David Norris in Irish presidential campaign row
If the last few Irish presidential election campaigns were anything to go by, it was probably unlikely that this one would proceed without controversy.
The path to becoming head of state has become fraught with barely a single candidate emerging without some allegation or innuendo against them.
Allegations of casual drug use, workplace bullying, and a lack of dedication to family life have all featured.
There are still seven months before this year's election, but already the campaign is filling column inches.
Academic David Norris sits in the upper house of the Irish parliament and has become well known in the country for his human rights campaigns, particularly around the issue of gay rights.
Irish presidential campaign rows
- 1990 - The favourite Brian Lenihan Snr was embroiled in a controversy over whether he had once phoned the President seeking to prevent a dissolution of parliament. Thereafter he was associated with the phrase "on mature recollection".
- 1990 - The underdog Mary Robinson was said by an opponent to have had a "new found interest in her family". The comments were widely viewed as having backfired and Mrs Robinson won.
- 1997 - Mary McAleese, from a nationalist background in Northern Ireland, shrugged off comments by a journalist that she was a "tribal timebomb" to win by a landslide.
- 1997 - Adi Roche's campaign was beset by unfounded rumours that she bullied workmates. She said that she believed the allegations were made to prevent her being elected.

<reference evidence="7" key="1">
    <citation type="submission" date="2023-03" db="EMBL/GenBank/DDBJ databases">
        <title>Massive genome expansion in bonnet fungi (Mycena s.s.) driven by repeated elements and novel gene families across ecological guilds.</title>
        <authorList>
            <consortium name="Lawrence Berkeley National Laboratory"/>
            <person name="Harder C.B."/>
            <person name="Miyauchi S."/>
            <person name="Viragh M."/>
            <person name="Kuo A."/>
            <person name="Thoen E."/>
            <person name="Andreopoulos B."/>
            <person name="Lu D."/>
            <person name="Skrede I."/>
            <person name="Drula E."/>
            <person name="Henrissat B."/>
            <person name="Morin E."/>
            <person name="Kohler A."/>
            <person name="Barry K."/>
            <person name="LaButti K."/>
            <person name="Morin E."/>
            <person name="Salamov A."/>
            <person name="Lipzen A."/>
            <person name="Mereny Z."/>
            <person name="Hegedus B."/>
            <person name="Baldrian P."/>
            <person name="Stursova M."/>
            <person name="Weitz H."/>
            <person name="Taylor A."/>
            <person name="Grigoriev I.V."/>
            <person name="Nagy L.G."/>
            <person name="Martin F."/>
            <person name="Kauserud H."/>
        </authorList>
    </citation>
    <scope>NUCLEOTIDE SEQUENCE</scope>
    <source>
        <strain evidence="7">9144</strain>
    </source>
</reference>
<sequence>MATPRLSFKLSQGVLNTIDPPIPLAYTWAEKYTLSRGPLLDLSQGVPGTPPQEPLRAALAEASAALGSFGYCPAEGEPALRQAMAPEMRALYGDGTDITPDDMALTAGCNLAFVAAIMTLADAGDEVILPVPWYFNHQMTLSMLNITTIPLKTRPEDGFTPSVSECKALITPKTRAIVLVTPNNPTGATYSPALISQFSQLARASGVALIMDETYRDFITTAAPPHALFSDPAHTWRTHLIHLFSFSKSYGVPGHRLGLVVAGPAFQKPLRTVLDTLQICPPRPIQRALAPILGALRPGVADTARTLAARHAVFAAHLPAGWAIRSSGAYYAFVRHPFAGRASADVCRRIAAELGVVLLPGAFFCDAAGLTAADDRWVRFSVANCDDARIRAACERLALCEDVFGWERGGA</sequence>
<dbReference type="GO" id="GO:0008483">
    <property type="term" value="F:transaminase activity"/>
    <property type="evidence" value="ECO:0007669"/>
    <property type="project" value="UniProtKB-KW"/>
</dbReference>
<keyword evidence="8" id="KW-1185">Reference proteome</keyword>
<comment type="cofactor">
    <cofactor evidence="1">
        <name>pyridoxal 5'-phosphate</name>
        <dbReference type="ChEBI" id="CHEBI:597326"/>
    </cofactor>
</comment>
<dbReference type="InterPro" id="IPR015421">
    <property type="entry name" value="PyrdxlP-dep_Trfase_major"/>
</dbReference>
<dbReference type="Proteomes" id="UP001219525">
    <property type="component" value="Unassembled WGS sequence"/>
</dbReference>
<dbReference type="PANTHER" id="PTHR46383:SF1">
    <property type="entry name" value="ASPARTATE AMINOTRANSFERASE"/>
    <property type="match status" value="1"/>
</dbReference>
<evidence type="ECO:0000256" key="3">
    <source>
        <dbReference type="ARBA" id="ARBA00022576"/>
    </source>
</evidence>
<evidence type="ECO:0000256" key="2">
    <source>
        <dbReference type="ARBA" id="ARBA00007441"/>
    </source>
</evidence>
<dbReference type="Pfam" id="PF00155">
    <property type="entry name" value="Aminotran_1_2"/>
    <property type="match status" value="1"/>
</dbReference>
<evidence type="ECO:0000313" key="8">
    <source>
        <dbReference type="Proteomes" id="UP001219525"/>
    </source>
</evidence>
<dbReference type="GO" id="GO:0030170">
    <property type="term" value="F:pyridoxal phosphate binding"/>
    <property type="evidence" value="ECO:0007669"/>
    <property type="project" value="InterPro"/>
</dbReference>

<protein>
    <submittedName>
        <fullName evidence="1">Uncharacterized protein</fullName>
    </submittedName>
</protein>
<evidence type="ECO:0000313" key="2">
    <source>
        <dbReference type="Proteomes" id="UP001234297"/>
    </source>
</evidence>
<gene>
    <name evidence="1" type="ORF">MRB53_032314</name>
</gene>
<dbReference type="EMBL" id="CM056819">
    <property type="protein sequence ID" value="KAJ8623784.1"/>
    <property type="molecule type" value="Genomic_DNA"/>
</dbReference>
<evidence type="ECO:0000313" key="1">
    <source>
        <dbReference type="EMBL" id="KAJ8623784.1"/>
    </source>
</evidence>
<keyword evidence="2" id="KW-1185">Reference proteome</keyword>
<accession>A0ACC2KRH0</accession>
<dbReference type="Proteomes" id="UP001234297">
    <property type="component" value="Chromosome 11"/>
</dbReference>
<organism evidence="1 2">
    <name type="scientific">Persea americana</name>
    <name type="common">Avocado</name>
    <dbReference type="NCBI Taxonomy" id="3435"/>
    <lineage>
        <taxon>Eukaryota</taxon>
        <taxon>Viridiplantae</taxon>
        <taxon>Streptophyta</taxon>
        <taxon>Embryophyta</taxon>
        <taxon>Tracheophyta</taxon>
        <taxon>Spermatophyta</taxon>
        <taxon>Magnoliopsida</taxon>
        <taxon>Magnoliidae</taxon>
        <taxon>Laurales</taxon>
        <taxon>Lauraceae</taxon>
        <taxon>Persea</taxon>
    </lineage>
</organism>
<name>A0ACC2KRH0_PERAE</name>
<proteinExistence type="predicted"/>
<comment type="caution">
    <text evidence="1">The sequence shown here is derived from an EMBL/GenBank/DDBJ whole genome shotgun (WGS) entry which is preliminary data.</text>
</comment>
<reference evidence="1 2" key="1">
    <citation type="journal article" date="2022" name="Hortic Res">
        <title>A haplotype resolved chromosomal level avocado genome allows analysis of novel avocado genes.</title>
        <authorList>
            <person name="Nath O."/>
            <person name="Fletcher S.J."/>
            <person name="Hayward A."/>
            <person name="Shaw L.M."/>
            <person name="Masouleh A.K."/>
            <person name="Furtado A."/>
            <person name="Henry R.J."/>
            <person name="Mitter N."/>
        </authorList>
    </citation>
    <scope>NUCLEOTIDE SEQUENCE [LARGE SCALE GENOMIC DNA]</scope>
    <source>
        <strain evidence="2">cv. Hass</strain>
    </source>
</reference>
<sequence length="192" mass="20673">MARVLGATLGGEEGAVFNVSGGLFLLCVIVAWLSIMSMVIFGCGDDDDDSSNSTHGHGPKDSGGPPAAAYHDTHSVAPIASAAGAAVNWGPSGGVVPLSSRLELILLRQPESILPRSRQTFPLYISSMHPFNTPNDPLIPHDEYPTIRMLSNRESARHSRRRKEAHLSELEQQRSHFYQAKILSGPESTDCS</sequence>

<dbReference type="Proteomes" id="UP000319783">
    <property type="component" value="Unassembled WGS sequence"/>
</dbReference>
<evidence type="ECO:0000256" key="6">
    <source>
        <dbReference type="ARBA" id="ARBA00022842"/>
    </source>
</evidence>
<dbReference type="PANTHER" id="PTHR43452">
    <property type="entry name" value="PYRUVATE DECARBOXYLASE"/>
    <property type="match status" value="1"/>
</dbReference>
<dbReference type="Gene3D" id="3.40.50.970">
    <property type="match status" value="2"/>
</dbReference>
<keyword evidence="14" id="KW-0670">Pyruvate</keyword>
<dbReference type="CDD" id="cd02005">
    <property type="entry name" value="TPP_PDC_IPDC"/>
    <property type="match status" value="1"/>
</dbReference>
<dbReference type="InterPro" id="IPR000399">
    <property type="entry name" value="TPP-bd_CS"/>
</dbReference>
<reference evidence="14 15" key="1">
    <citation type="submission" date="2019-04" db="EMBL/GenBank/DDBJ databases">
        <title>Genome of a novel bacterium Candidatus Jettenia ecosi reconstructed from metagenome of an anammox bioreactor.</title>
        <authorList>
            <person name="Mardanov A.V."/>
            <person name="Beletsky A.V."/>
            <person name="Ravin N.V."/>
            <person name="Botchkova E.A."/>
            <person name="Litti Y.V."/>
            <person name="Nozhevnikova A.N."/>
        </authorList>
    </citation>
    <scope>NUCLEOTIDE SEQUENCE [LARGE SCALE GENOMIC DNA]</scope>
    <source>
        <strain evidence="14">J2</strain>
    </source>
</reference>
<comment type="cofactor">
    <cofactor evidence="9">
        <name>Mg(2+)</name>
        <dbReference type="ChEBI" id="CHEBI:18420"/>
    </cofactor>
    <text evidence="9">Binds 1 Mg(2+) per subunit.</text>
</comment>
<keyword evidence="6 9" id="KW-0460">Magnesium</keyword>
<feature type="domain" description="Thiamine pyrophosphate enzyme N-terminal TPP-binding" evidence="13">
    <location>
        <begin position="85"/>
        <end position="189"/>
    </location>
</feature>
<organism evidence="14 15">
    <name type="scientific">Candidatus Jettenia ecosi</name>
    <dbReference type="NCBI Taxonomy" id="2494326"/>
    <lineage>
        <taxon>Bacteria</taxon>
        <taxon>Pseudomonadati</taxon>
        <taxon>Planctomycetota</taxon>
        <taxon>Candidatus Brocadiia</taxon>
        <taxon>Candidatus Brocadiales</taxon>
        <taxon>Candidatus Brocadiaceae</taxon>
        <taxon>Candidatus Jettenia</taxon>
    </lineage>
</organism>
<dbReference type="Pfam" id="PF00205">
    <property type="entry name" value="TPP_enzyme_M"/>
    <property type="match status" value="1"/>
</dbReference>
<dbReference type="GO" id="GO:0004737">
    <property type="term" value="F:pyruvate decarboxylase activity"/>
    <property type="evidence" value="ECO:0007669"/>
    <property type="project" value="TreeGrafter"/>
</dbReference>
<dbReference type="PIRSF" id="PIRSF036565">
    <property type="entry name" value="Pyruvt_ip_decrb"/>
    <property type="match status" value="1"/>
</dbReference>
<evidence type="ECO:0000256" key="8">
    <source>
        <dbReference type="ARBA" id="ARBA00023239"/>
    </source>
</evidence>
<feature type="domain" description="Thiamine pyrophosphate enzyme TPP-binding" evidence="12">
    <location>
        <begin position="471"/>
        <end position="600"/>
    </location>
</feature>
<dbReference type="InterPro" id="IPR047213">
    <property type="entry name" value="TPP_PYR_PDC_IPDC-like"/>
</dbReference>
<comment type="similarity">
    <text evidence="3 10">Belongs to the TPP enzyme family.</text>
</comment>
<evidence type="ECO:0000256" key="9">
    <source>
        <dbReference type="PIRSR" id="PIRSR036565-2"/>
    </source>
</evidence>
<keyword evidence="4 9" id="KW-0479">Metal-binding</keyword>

- 2004 - Green Party candidate Eamon Ryan's campaign was derailed when he admitted to having used cannabis.
He wants to stand as an independent and is hopeful of garnering enough political support to do so.
But before he can, he needs to fight off concerns about his suitability for office.
Those issues have been raised by a journalist, Helen Lucy Burke, who interviewed Mr Norris in 2002 and subsequently quoted some views he had expressed on the subject of paedophilia and incest.
"I cannot understand how anybody could find children of either sex in the slightest bit attractive sexually," he said.
"But in terms of classic paedophilia, as practised by the Greeks for example, where it is an older man introducing a younger man or boy to adult life, I think there can be something to be said for it.
"And in terms of north African experience this is endemic. Now again, that is not something that appeals to me."
'Whiff of prejudice'
Ms Burke told state radio on Monday that the contents of the article were "startling" - prompting Mr Norris to make his own appearance on the airwaves 24 hours later, insisting that he had been taken out out of context.
He said: "Do you think I'd be allowed to babysit for my neighbours' children? Do you think I'd be allowed to teach young people?
"If anybody is in any doubt, I abhor and condemn the abuse of children, sexual, physical or psychological - and my record shows that."
While admitting that he had been "foolish" to have discussed the issues, Mr Norris also expressed his concerns about the timing of the controversy.
"This is calculated. This is quite specific. This story has been out there for the past 10 years. Why now? Why now at this minute?" he asked.
The row has briefly disengaged Irish commentators from their focus on the country's economic woes.
An Irish Times editorial on Wednesday said there was a "whiff of prejudice" about the controversy and warned that Mr Norris' sexuality should not be a factor in the campaign.
Irish Independent columnist Jonathan Fallon wrote that while Mr Norris' comments were "ill-judged", their emergence now was an "ugly smear".
"They are seizing an opportunity for their own ends that is neither Christian, fair or in the true spirit of any republic," he said.
Despite the row, Mr Norris remains the bookmakers' current favourite to become head of state later this year.
Recent history suggests that there may be a few twists and turns before anyone who has backed him will be able to collect their winnings.